I’d called my mother expressly so that I could speak to someone in confidence. I had no intention of going around airing this particular problem to the world. But I was in my first tenure track job in a creative writing program because I wrote a lot of poems about the problems I confront and that confront the people I know. How was my mother to discern when I would or wouldn’t tell the whole world something she didn’t think they ought to know? My mother worries, quite simply, about my sense of discretion. In the case of my conflict with this colleague, her advice was probably sound. I needn’t air the details to the world. Even this pared down account would be too much in her eyes. No names, but there are hints, no specific details, but even the mention of such unpleasantness she would consider indiscrete.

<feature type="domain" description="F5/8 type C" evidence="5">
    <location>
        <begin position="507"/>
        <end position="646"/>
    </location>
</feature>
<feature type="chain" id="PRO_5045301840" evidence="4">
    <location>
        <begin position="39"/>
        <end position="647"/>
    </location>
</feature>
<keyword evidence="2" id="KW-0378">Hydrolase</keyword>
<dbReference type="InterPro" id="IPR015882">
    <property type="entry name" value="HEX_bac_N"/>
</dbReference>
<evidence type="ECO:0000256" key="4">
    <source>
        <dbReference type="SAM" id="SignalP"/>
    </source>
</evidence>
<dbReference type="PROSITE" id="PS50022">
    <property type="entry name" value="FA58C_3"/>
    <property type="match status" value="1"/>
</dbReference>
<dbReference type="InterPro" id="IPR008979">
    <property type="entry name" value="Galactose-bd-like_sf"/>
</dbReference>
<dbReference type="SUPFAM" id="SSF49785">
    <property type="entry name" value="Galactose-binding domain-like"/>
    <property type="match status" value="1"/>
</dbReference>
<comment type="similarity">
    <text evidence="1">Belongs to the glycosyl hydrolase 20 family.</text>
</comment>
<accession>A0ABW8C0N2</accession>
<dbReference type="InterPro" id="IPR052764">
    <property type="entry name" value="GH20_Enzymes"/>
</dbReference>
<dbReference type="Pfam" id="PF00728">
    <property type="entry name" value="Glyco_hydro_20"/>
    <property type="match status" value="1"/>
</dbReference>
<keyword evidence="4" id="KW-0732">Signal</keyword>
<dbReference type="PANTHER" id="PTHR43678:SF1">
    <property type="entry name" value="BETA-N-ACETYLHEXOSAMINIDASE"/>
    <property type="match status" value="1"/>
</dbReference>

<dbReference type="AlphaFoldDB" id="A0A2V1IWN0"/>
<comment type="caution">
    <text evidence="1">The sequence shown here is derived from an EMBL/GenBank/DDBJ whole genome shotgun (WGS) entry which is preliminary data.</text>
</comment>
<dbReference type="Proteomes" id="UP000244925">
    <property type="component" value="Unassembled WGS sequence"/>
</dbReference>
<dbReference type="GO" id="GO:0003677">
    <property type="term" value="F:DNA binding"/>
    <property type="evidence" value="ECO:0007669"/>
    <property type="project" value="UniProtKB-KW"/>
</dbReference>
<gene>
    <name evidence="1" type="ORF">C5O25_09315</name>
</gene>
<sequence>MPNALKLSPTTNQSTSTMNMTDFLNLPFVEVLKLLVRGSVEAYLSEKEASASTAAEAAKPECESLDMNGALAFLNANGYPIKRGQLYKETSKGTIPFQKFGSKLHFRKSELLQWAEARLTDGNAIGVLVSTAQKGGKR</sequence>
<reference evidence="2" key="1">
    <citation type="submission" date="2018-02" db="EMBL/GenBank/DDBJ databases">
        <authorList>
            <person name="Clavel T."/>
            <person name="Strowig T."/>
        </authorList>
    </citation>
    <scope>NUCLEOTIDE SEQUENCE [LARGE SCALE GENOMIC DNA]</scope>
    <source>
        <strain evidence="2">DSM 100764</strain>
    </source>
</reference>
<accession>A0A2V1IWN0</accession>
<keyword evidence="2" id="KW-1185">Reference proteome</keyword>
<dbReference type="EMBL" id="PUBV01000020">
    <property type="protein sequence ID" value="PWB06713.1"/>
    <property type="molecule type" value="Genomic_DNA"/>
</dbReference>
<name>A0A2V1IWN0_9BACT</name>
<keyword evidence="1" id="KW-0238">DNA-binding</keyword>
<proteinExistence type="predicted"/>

In theory, she’s correct, though I don’t esteem the tensions I’ve relayed highly enough to guard their memory carefully. Isn’t it important to be able to reasonably establish what information should be secreted and what is not worthy of such care? There are silences guarded in my family that seem irrelevant, sometimes obsolete. Maybe it’s not so much that these silences are guarded, protected with some sort of vigilant care as it seems my grandmother protected the truth of her age, maybe it’s just that the silences are stored. Ask them no questions, and they’ll tell you no lies. That’s how my family deals with so many of its stories. People forget to mention things long enough that the facts of the stories, first closeted, and then dismissed, are no longer of concern. I’m not sure my grandmother actually knew her true age, she’d lied about it so long. We learned her real age when my uncle ordered her birth certificate, a document my grandmother could no longer locate. When it arrived, it seemed even she was surprised by the official year of her birth.